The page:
# Object on an inclined plane

1. Feb 19, 2012

### sgstudent

Newton's third law states that with every force, there is an equal and opposite reaction and these forces will act on mutually opposite bodies.

However, when an object is resting on an inclined planed, the normal force is not directly opposite of the weight so doesn't this defy newton's third law in a way?

Thanks for the help!

2. Feb 19, 2012

### skazis

Force caused by gravitation will be split into two components depending of your inclination. One will be opposite to the normal force, but other will make your object accelerate if friction force is surpassed.

3. Feb 19, 2012

### Staff: Mentor

No. The normal force and the weight of an object are not third law pairs. Weight is the earth exerting a downward gravitational force on an object. The third law pair to weight is thus the object exerting an equal and opposite upward gravitational force on the earth.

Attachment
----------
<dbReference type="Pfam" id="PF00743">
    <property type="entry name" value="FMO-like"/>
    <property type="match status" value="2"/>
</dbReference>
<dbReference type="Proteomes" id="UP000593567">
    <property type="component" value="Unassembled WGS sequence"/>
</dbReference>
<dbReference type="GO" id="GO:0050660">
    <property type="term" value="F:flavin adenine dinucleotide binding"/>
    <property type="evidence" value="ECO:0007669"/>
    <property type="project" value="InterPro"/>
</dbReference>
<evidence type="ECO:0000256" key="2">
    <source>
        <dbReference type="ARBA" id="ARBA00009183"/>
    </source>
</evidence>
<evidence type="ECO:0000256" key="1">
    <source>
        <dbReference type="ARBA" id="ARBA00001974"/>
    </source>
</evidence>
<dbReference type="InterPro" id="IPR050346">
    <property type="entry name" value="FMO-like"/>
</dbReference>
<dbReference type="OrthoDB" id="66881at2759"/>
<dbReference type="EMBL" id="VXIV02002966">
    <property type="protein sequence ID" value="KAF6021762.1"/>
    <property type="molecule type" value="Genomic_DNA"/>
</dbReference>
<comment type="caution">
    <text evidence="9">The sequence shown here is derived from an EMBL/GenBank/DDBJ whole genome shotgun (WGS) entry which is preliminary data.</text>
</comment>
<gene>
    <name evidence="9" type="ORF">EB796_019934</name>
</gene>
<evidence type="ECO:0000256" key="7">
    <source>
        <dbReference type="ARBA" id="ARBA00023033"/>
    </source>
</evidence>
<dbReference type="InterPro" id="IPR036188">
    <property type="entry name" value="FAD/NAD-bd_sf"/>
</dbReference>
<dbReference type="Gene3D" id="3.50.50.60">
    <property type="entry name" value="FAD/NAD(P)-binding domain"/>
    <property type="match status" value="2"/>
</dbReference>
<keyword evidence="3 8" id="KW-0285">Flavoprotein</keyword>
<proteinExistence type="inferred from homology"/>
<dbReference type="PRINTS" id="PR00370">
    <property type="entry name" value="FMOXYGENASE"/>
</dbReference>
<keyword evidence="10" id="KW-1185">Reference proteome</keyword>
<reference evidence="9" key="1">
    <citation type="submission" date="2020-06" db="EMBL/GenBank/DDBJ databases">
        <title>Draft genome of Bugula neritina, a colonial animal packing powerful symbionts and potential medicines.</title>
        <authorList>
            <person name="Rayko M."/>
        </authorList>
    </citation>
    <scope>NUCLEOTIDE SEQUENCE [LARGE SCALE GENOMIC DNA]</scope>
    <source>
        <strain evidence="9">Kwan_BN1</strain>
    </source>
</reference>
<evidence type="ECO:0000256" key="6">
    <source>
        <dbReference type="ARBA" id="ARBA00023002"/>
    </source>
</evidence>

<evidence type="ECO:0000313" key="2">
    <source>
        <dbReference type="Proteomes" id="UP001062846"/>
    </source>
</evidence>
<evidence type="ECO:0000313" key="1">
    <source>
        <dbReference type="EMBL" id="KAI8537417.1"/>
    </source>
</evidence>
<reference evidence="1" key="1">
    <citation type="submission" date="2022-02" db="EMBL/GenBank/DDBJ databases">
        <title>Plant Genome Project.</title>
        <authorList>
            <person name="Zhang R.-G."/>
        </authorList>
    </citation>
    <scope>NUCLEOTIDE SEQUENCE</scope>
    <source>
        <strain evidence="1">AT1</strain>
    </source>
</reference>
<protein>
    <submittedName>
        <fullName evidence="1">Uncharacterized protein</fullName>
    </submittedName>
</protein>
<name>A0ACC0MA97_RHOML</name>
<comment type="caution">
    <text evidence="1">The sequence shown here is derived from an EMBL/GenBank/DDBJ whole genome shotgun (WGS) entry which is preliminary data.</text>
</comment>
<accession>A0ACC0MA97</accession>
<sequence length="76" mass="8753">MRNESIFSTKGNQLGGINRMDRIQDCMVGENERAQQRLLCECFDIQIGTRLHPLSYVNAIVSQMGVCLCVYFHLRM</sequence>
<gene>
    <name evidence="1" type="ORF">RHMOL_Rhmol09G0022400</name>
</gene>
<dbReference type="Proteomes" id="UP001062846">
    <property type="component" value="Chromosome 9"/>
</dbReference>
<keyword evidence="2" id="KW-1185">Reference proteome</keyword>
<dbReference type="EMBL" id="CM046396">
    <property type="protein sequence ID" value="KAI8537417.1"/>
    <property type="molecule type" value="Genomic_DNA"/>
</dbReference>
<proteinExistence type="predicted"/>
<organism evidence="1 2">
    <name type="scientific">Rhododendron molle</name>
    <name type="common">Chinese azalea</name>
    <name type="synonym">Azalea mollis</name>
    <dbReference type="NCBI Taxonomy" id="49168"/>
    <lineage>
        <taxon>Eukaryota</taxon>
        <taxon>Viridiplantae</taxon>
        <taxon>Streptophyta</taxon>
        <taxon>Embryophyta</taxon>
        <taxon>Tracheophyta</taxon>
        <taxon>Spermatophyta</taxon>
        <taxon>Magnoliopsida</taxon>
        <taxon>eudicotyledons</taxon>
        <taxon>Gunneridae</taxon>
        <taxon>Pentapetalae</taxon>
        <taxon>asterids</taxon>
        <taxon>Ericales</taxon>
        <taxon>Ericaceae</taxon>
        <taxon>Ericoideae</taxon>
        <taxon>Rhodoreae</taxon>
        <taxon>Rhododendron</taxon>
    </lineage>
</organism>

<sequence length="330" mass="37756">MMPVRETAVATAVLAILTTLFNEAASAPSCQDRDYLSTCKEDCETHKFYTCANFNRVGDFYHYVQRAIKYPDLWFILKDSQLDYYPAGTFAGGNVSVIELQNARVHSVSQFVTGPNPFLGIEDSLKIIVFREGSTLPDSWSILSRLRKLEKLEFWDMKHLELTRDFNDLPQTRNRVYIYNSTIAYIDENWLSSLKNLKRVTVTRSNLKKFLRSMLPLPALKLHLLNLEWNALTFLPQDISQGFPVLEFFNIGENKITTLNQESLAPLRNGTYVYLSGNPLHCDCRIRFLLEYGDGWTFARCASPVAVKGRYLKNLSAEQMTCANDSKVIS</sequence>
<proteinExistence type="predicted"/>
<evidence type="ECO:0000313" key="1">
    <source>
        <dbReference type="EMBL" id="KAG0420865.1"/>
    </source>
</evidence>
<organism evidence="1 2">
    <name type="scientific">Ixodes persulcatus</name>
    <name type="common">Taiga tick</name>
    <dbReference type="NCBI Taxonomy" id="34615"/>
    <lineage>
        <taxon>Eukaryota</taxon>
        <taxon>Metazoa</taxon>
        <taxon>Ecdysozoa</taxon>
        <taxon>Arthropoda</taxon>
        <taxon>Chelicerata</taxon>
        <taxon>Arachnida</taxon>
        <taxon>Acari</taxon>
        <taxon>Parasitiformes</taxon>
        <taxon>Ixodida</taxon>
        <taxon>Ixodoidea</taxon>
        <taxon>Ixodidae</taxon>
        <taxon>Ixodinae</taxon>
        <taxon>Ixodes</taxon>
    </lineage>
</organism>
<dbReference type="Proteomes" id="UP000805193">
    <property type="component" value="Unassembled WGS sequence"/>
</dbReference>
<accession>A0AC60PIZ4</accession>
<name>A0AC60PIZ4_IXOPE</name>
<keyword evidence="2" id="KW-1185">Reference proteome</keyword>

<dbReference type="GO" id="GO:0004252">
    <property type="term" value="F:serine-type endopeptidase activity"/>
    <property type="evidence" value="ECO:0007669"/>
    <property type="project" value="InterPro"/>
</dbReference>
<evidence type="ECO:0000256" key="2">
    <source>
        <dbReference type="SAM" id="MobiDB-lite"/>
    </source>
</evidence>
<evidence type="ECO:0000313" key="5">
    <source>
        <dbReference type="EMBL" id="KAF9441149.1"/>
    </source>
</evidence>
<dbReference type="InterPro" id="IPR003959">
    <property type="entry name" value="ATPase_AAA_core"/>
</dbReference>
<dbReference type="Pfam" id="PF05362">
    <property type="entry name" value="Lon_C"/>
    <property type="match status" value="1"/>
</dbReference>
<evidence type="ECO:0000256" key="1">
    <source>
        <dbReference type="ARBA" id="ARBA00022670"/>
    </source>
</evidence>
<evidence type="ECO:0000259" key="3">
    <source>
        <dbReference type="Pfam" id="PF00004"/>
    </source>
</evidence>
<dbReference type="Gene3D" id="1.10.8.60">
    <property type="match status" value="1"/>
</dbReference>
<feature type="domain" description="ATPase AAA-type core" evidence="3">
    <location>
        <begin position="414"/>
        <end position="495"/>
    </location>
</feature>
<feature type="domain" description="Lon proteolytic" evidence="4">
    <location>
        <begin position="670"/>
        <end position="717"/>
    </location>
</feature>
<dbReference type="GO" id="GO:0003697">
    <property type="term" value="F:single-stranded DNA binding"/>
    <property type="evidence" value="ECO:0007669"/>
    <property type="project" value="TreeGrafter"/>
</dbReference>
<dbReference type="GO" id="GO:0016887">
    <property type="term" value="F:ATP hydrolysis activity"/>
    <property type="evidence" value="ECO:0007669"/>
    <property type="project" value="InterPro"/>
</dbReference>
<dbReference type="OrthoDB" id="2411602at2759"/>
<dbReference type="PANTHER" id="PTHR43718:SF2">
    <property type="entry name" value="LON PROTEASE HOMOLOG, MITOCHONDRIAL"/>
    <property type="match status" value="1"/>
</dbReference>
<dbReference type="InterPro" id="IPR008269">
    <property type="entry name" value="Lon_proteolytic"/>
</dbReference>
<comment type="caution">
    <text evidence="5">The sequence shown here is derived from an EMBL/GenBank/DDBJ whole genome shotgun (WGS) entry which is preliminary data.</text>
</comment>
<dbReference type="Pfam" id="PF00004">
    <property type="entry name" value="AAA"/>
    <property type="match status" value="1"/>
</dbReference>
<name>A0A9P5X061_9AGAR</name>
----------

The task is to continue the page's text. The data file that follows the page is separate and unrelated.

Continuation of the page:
4. Feb 19, 2012

### sgstudent

Oh thanks this makes a lot of sense :) so one of the component is to overcome the weight then the other component is to overcome the friction is there is any movement at all. But when u draw the free body diagram I don't split them up right?

Thanks so much u rock!

5. Feb 19, 2012

### Staff: Mentor

Careful here. While it's usually a good idea to split forces into components parallel and perpendicular to the incline, this has nothing to do with Newton's 3rd law.

6. Feb 19, 2012

### skazis

As I understand, usually a coordinate system (CS) must be introduced. Then forces must be classified into two. First half will be on the x axis, the other - y. In the case of gravitation - you draw it, as well as its components in this CS.

7. Feb 19, 2012

### sgstudent

Oh yea! Weight acts on itself so the third law pairs are the normal foxes on the object by plan and normal force acting on plane by object! Got it!

Thanks so much! You rock!